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An Irish Country Doctor > 4. Are ethics being breached?

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message 1: by Carol (new)

Carol  Jones-Campbell (cajonesdoa) | 690 comments Mod
4. There are several instances throughout the book in which O’Reilly breaches traditional ethics—in maintaining confidentiality, in telling patients the truth, even in prescribing “tonics”—while caring for his patients. How does Barry react to this? How do those breaches make you feel? Are there ever medical situations like these in which you think the end justifies the means?

message 2: by Pam (new)

Pam | 218 comments This was kind of funny to me. He gave them what they wanted - attention. If he turned every hypochondriac away word would get out and he would soon lose his practice/patient load. I cracked up with how he worked with the Farthington’s (?) by making Mr. drink every hour and Mrs. use the dip sticks to check his urine every hour all through the night!

He had a great balance that Barry soon began to appreciate and learn from.

message 3: by M.E. (new)

M.E. Hembroff (mhembroff) | 93 comments Barry's first reaction to the senior doctors way of practicing medicine shocked Barry who was fresh out of medical school. In his mind some of these cases should have been handled differently. He did trip up the senior physician when he diagnosed a formal tonic patient to have thyroid problems. When the tests results came back he was right.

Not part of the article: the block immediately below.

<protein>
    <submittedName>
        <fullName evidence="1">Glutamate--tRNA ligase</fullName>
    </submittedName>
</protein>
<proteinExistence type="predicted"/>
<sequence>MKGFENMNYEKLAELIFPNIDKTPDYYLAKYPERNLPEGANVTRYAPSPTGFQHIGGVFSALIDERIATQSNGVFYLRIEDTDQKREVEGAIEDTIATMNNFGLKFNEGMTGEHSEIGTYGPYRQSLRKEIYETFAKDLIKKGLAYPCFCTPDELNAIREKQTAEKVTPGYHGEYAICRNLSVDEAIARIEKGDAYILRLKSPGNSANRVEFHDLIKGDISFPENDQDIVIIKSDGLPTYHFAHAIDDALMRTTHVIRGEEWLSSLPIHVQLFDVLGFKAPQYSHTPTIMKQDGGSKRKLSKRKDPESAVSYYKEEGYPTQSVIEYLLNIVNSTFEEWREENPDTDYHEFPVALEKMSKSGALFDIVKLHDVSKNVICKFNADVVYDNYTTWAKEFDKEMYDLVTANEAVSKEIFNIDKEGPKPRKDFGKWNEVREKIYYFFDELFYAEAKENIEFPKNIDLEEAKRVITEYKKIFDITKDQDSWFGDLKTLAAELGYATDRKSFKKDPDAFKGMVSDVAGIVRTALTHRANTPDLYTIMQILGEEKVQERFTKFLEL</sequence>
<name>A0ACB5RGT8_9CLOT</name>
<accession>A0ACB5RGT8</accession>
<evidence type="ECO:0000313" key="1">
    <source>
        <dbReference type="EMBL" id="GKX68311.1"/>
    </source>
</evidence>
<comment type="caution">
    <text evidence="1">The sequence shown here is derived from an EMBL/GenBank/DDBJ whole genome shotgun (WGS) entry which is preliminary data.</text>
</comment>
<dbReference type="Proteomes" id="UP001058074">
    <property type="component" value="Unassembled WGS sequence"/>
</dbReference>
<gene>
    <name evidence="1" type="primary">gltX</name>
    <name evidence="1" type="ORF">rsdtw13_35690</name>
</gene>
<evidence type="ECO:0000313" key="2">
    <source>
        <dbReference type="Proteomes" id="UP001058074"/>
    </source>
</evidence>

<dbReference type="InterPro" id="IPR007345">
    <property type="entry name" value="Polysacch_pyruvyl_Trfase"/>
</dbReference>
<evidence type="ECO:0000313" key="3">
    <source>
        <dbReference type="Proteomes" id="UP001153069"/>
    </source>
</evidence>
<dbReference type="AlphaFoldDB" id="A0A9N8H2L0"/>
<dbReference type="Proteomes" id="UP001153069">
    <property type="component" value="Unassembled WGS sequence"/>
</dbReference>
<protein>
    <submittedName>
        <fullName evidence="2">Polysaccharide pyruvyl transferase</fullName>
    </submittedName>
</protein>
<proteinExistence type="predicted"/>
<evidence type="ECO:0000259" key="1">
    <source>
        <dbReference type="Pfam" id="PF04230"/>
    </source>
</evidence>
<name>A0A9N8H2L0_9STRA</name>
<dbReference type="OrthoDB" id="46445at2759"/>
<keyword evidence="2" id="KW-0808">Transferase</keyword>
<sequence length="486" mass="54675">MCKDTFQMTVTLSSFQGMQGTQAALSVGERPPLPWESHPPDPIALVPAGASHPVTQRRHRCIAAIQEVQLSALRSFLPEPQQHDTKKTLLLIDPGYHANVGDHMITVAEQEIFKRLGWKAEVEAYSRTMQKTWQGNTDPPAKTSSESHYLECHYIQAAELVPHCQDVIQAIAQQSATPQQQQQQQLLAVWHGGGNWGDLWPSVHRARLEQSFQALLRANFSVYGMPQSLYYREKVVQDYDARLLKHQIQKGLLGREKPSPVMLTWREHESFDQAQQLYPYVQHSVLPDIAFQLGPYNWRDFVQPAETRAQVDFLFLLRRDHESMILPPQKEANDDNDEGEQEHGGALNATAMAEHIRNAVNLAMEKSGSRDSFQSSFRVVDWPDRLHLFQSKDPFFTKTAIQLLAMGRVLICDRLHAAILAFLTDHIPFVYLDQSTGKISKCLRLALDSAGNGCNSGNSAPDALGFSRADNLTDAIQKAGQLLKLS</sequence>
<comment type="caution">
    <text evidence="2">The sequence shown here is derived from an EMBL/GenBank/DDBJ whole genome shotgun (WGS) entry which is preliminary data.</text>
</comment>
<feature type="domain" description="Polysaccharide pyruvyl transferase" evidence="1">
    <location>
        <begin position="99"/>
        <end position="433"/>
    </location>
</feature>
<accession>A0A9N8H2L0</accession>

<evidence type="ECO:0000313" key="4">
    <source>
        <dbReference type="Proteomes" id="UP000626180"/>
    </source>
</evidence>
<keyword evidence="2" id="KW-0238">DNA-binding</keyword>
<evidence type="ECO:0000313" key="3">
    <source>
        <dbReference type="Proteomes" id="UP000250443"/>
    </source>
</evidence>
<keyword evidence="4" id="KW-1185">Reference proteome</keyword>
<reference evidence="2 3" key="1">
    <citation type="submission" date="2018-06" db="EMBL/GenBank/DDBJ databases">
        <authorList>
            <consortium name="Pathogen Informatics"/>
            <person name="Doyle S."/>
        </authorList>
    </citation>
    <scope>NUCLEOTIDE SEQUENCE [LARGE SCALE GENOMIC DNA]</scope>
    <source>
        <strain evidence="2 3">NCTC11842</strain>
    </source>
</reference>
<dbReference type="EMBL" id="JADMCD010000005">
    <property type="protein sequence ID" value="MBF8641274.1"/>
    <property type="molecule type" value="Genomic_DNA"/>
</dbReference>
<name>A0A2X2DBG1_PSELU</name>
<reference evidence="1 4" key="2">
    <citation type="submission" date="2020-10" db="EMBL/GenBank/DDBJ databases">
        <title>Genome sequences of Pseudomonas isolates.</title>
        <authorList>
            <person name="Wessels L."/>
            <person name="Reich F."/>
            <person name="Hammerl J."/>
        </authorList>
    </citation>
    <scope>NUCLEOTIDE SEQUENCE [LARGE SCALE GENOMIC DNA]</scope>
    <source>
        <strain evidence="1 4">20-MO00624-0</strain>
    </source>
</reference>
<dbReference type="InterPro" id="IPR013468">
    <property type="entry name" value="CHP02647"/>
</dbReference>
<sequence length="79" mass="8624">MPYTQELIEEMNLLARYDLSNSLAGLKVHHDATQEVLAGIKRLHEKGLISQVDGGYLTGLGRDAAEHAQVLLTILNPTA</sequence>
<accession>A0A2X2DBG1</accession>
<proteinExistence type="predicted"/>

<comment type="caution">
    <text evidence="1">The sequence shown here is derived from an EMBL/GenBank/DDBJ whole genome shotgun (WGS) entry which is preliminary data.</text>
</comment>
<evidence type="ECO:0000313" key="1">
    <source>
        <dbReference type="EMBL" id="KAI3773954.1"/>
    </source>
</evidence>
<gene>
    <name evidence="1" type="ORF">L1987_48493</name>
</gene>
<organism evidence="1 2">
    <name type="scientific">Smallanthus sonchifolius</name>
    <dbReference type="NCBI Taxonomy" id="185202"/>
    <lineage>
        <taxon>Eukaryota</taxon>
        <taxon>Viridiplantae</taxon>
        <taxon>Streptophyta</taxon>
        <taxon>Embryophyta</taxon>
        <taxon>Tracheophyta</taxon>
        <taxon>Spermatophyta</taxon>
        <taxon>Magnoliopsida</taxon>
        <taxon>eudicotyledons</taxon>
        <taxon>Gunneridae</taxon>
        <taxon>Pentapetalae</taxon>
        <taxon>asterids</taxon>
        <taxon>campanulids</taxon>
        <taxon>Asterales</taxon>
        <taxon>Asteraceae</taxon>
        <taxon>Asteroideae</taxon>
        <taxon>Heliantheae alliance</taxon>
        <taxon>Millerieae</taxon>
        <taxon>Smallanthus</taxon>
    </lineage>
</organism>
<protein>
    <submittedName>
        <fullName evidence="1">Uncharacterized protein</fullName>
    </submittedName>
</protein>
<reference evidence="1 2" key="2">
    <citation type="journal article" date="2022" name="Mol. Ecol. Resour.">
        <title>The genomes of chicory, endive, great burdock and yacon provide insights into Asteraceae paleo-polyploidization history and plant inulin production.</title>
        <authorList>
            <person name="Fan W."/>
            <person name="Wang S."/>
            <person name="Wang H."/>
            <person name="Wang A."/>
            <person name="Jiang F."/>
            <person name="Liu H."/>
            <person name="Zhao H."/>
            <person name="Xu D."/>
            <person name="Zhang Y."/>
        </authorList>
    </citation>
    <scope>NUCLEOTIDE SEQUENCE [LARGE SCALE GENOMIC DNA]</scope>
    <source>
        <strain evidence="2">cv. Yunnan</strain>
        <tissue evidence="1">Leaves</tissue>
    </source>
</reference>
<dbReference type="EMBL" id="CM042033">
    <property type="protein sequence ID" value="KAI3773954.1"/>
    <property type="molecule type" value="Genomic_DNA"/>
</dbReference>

message 4: by Carol (new)

Carol  Jones-Campbell (cajonesdoa) | 690 comments Mod
I was kind of tickled when one day the surgery was full of people. O'Reilly called out and said who's here for a tonic, and about half the patients came and lined up. So O'Reilly asks who is here for a tonic, and if it was for a placebo, or he gives them a Vitamin B shot it seems to be enough that he has fairly happy patients. ME's comment is a very good one too.

message 5: by Pam (new)

Pam | 218 comments I agree, Carol, he couldn’t run them off and who couldn’t use a B12 shot now and then!

message 6: by Cindy (new)

Cindy | 522 comments I was kind of uncomfortable that Dr O'Reilly treated many of his patients like children. It worked for him, but... yikes.

message 7: by Chelsea (last edited Jun 26, 2018 01:33PM) (new)

Chelsea | 562 comments Like Cindy I was uncomfortable. But I can see with how small a town it was that he needed to get the people to trust him, even if that meant not telling them they were fine and go along their merry way. They wanted the doctor to fix them, so he did even if they didn't need it. Not sure if it was the right thing to do, but I agree with Pam, he wouldn't have had any patients if he didn't act like that.

message 8: by Barb (new)

Barb (deckerbunch) | 227 comments Is this book biographical? Does anyone know? Is it based on true experiences? Perhaps there are exagerations for the benefit of the story line. (I don't know how to spell exagerations, and spell-check isn't helping me out this time.)

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